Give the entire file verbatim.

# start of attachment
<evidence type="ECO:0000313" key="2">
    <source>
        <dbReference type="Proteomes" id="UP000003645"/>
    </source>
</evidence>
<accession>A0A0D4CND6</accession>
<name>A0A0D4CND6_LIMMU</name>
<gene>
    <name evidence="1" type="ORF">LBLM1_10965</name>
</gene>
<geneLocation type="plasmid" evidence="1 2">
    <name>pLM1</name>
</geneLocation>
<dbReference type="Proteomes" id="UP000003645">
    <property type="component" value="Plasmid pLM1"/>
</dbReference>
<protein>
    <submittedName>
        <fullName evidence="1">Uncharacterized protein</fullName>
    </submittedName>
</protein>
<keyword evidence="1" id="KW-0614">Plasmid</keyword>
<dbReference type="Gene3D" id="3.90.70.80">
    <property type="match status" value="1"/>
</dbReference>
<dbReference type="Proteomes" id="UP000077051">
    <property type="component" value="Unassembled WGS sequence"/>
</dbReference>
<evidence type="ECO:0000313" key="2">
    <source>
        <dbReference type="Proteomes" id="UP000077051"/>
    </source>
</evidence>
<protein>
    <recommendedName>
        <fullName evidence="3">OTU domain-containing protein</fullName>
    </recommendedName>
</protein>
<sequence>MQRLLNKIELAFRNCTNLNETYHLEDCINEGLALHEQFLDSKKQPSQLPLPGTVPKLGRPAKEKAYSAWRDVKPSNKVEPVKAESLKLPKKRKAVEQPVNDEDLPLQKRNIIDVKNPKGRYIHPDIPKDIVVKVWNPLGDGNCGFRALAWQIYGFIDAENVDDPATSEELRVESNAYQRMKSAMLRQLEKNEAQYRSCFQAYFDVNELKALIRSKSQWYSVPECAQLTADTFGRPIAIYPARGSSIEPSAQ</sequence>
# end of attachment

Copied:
<evidence type="ECO:0000313" key="2">
    <source>
        <dbReference type="Proteomes" id="UP000003645"/>
    </source>
</evidence>
<accession>A0A0D4CND6</accession>
<name>A0A0D4CND6_LIMMU</name>
<gene>
    <name evidence="1" type="ORF">LBLM1_10965</name>
</gene>
<geneLocation type="plasmid" evidence="1 2">
    <name>pLM1</name>
</geneLocation>
<dbReference type="Proteomes" id="UP000003645">
    <property type="component" value="Plasmid pLM1"/>
</dbReference>
<protein>
    <submittedName>
        <fullName evidence="1">Uncharacterized protein</fullName>
    </submittedName>
</protein>
<keyword evidence="1" id="KW-0614">Plasmid</keyword>
<dbReference type="Gene3D" id="3.90.70.80">
    <property type="match status" value="1"/>
</dbReference>
<dbReference type="Proteomes" id="UP000077051">
    <property type="component" value="Unassembled WGS sequence"/>
</dbReference>
<evidence type="ECO:0000313" key="2">
    <source>
        <dbReference type="Proteomes" id="UP000077051"/>
    </source>
</evidence>
<protein>
    <recommendedName>
        <fullName evidence="3">OTU domain-containing protein</fullName>
    </recommendedName>
</protein>
<sequence>MQRLLNKIELAFRNCTNLNETYHLEDCINEGLALHEQFLDSKKQPSQLPLPGTVPKLGRPAKEKAYSAWRDVKPSNKVEPVKAESLKLPKKRKAVEQPVNDEDLPLQKRNIIDVKNPKGRYIHPDIPKDIVVKVWNPLGDGNCGFRALAWQIYGFIDAENVDDPATSEELRVESNAYQRMKSAMLRQLEKNEAQYRSCFQAYFDVNELKALIRSKSQWYSVPECAQLTADTFGRPIAIYPARGSSIEPSAQ</sequence>